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I'm using file_get_contents() to access a URL.


If the URL is not real, it return this error message. How can I get it to error gracefully so that I know that the page doesn't exist and act accordingly without displaying this error message?

failed to open stream: HTTP request failed! HTTP/1.0 404 Not Found 
in myphppage.php on line 3

for example in zend you can say: if ($request->isSuccessful())

$client = New Zend_Http_Client();

$request = $client->request();

if ($request->isSuccessful()) {
 //do stuff with the result



You need to check the HTTP response code:

function get_http_response_code($url) {
    $headers = get_headers($url);
    return substr($headers[0], 9, 3);
if(get_http_response_code('') != "200"){
    echo "error";
Sunday, October 9, 2022

A few years ago I benchmarked the two and CURL was faster. With CURL you create one CURL instance which can be used for every request, and it maps directly to the very fast libcurl library. Using file_get_contents you have the overhead of protocol wrappers and the initialization code getting executed for every single request.

I will dig out my benchmark script and run on PHP 5.3 but I suspect that CURL will still be faster.

Friday, December 16, 2022

In your url try:


(append whatever the rest of the URL for your API should be)

Friday, November 4, 2022

That webserver appears to return a 403 Forbidden error when your HTTP request does not include a user-agent string. RCurl by default does not pass a user-agent. You can set one with the useragent= parameter.

url.exists(myurl, useragent="curl/7.39.0 Rcurl/")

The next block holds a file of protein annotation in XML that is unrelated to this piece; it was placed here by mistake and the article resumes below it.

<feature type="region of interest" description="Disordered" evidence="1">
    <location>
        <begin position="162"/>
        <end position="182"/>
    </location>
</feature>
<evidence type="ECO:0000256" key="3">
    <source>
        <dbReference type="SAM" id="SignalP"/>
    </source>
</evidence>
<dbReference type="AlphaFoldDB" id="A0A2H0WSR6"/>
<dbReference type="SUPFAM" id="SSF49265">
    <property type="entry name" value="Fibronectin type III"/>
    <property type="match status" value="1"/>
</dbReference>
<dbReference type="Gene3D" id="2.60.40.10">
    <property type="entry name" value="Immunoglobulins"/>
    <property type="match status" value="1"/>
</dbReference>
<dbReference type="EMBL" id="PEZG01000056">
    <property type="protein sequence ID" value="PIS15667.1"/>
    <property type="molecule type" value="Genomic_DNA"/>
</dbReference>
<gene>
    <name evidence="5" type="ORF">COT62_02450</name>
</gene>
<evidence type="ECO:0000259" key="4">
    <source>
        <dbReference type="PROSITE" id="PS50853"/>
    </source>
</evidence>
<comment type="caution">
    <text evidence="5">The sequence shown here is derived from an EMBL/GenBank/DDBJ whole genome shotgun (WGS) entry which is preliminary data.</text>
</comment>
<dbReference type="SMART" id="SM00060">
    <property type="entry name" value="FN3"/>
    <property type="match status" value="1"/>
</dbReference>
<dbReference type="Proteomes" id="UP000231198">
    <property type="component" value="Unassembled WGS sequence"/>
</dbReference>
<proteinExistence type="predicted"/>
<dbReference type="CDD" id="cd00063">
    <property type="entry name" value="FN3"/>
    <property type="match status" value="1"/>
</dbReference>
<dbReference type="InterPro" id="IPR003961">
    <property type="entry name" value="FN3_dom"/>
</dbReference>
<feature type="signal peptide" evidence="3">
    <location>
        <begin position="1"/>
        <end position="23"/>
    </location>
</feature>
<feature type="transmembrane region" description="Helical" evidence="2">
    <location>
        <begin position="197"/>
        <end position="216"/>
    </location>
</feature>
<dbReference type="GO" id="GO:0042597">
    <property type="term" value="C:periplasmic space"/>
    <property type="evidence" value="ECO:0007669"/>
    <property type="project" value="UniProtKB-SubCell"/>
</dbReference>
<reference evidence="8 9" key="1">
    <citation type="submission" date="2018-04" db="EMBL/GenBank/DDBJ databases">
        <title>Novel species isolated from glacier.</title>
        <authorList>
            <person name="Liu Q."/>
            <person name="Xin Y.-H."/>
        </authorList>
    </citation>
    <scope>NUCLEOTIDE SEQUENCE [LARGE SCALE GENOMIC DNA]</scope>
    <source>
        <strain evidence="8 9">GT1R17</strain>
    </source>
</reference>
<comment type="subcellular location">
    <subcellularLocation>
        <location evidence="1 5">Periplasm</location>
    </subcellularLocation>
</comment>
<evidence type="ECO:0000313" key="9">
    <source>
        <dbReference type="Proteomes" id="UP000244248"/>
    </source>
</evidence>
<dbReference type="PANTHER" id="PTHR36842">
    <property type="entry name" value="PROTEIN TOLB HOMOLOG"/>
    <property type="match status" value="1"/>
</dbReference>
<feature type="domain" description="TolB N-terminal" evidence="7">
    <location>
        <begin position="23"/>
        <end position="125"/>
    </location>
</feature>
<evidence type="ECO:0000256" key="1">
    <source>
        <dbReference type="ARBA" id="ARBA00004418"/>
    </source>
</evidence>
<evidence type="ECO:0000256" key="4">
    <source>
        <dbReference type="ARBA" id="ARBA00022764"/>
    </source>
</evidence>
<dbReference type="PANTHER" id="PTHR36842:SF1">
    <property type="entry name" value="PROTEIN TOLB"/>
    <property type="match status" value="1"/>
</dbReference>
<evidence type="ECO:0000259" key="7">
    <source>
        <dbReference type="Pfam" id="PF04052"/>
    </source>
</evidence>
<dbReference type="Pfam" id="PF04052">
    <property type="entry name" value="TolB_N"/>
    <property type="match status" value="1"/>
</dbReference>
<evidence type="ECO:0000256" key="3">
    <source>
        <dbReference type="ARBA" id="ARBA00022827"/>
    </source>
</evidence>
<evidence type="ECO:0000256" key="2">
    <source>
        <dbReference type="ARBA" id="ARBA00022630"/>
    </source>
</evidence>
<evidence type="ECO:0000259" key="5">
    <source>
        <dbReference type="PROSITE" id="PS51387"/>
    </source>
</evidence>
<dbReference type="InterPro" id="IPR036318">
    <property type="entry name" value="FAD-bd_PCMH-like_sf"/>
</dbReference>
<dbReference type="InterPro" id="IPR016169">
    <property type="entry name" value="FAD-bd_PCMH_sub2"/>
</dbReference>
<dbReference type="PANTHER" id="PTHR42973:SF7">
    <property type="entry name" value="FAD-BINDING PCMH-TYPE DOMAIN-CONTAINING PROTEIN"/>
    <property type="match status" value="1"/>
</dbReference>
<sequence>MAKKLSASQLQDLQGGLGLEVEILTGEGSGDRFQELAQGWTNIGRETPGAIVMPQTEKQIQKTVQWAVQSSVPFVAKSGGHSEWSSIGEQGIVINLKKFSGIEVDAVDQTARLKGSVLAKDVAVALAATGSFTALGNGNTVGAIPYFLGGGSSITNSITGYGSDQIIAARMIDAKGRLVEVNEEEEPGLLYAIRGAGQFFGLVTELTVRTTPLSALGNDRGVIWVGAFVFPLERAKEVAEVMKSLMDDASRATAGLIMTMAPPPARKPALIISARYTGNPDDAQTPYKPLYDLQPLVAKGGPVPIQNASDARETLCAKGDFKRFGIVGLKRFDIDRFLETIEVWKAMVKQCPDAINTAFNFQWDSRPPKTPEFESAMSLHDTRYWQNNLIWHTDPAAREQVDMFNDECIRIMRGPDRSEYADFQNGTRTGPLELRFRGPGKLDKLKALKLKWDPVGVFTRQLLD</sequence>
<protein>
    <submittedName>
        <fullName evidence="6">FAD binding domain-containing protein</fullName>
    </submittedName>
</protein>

# [1] TRUE
htmlTreeParse(getURL(myurl, useragent="curl/7.39.0 Rcurl/"))

The httr package is a bit nicer than RCurl for making HTTP requests in my opinion (and it sets a user-agent string by default). Here's the corresponding code

Sunday, November 20, 2022

STD 66, Percent-Encoding:

A percent-encoding mechanism is used to represent a data octet in a component when that octet's corresponding character is outside the allowed set or is being used as a delimiter of, or within, the component.

So percent-encoding is a kind of escape mechanism: Some characters have a special meaning in URI components (→ they are reserved). If you want to use such a character without its special meaning, you percent-encode it.

Unreserved characters (like a, b, c, …) can always be used directly, but it’s also allowed to percent-encode them. Such URIs would be equivalent:

URIs that differ in the replacement of an unreserved character with its corresponding percent-encoded US-ASCII octet are equivalent: they identify the same resource.

Why it’s allowed to percent-encode unreserved characters in the first place? The obsolete RFC 2396 contains (bold by me):

Unreserved characters can be escaped without changing the semantics of the URI, but this should not be done unless the URI is being used in a context that does not allow the unescaped character to appear.

I can’t think of an example for such a "context", but this sentence suggests that there may be some.

Also, maybe some people/implementations like to simply percent-encode everything (except for delimiters etc.), so they don’t have to check if/which characters would need percent-encoding in the corresponding component.

Sunday, September 11, 2022
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